City Soleil : Eager to learn
Cité Soleil is a small village within the Port-au-Prince in Haiti. Unlike its name–City of the Sun–however, it seems as though there is only a glimpse of light remaining. The city has become poor as its history of rebellion and conflict extorted its economic power. What is more, because the people were not able to have proper drainage system, their home was crammed with unfiltered waste and sewage. Some predict this was an expected outcome of the earthquake in 2010, but it is also true that their lives were under severe condition even before this tragic natural disaster. Overall, this part of the city today is experiencing extreme poverty and hunger, unemployment, formation of armed gangs, violations under violence, as well as various diseases and, for this reason, the United Nations has announced Cité Soleil as one of the most dangerous villages of the world.
The UN Stabilization Mission (MINUSTAH) has been dispatched since 2004 in order to stabilize the violence but they withdrew since last October.
The City of the Sun is on the brink of losing its light, so as it seems. Ironically, though, the majority portion of the population of Cité Soleil consists of children; that is, 65% of its population is under the age of twenty five. Wherever you turn your eyes, you will see children in this little village–children who are familiar with living amidst trash and pigs. Trash piles are their playground, their place of life. The children in this village are exposed to poverty and violence; they watch and learn from the adults, following their footsteps. They may have not chosen or expected life such as this one. No one does. This is not their choice but what they are born with. They embrace the given and live on within their environment. However, Another finding that surprised me was how passionate these children were about learning. Although many are in critical condition, there are schools here and there all throughout the village and many subjects are taught. Human beings can indeed adjust to their environment but one can nurture the courage to face it through learning. Saying no to their destined environment and learning continuously by dreaming for a better tomorrow, it was their passionate heart for learning that made it possible. This is their story—especially the narratives of the children who prevail in hunger but in sincerity.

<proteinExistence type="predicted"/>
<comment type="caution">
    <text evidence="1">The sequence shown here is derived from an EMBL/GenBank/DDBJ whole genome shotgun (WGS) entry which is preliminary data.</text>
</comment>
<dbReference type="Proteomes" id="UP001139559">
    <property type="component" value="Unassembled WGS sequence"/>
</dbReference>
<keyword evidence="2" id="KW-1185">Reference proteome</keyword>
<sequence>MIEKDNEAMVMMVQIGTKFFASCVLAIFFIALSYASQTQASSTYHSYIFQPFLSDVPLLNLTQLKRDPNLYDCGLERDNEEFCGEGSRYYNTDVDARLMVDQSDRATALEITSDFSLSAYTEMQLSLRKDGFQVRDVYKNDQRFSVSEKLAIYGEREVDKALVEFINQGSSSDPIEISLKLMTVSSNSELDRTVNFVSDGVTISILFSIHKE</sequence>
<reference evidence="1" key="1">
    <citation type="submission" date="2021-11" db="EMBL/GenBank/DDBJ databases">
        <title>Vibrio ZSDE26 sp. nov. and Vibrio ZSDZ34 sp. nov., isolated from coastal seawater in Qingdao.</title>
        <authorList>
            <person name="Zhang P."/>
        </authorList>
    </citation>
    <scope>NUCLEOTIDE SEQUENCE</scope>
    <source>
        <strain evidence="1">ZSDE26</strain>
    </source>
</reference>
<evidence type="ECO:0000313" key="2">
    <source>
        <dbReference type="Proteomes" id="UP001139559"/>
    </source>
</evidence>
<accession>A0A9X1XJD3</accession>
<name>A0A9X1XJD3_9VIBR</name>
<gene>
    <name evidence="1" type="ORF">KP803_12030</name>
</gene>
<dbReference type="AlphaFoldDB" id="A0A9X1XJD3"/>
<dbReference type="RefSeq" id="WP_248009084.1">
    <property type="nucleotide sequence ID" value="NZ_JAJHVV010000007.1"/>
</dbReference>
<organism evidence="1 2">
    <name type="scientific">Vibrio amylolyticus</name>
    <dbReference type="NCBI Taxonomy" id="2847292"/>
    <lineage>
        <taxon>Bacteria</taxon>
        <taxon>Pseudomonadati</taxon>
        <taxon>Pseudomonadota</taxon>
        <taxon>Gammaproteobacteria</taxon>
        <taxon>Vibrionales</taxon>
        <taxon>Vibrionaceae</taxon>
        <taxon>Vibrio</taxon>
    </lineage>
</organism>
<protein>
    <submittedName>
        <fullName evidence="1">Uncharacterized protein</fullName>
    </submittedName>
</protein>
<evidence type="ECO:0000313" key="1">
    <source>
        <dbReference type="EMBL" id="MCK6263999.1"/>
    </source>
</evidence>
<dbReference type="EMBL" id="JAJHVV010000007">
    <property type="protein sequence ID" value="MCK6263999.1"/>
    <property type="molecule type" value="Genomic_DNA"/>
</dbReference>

Urim Hong, United States, Pasadena